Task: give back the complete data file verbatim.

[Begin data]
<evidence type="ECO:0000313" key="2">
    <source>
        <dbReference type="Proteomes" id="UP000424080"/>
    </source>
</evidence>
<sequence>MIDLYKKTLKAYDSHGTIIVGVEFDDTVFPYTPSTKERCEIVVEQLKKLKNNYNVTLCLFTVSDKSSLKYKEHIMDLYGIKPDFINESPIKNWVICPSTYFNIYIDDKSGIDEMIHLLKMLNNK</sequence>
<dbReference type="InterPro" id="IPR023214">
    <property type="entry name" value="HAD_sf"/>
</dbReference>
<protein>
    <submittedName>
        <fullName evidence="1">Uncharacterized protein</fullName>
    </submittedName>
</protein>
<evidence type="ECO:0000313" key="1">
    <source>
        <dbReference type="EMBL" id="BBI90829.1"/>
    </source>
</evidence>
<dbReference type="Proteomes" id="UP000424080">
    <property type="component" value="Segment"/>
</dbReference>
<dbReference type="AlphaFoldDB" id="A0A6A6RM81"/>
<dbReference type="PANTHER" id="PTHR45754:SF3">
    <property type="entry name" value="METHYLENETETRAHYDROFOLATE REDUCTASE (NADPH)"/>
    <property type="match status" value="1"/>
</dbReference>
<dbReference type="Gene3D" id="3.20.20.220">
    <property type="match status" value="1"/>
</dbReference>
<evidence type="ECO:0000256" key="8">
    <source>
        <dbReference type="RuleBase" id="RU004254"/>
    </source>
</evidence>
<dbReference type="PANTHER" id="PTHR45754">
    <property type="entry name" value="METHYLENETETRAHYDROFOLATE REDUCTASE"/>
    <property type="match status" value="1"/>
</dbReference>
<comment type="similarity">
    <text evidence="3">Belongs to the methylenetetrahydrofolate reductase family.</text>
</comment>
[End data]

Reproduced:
<evidence type="ECO:0000313" key="2">
    <source>
        <dbReference type="Proteomes" id="UP000424080"/>
    </source>
</evidence>
<sequence>MIDLYKKTLKAYDSHGTIIVGVEFDDTVFPYTPSTKERCEIVVEQLKKLKNNYNVTLCLFTVSDKSSLKYKEHIMDLYGIKPDFINESPIKNWVICPSTYFNIYIDDKSGIDEMIHLLKMLNNK</sequence>
<dbReference type="InterPro" id="IPR023214">
    <property type="entry name" value="HAD_sf"/>
</dbReference>
<protein>
    <submittedName>
        <fullName evidence="1">Uncharacterized protein</fullName>
    </submittedName>
</protein>
<evidence type="ECO:0000313" key="1">
    <source>
        <dbReference type="EMBL" id="BBI90829.1"/>
    </source>
</evidence>
<dbReference type="Proteomes" id="UP000424080">
    <property type="component" value="Segment"/>
</dbReference>
<dbReference type="AlphaFoldDB" id="A0A6A6RM81"/>
<dbReference type="PANTHER" id="PTHR45754:SF3">
    <property type="entry name" value="METHYLENETETRAHYDROFOLATE REDUCTASE (NADPH)"/>
    <property type="match status" value="1"/>
</dbReference>
<dbReference type="Gene3D" id="3.20.20.220">
    <property type="match status" value="1"/>
</dbReference>
<evidence type="ECO:0000256" key="8">
    <source>
        <dbReference type="RuleBase" id="RU004254"/>
    </source>
</evidence>
<dbReference type="PANTHER" id="PTHR45754">
    <property type="entry name" value="METHYLENETETRAHYDROFOLATE REDUCTASE"/>
    <property type="match status" value="1"/>
</dbReference>
<comment type="similarity">
    <text evidence="3">Belongs to the methylenetetrahydrofolate reductase family.</text>
</comment>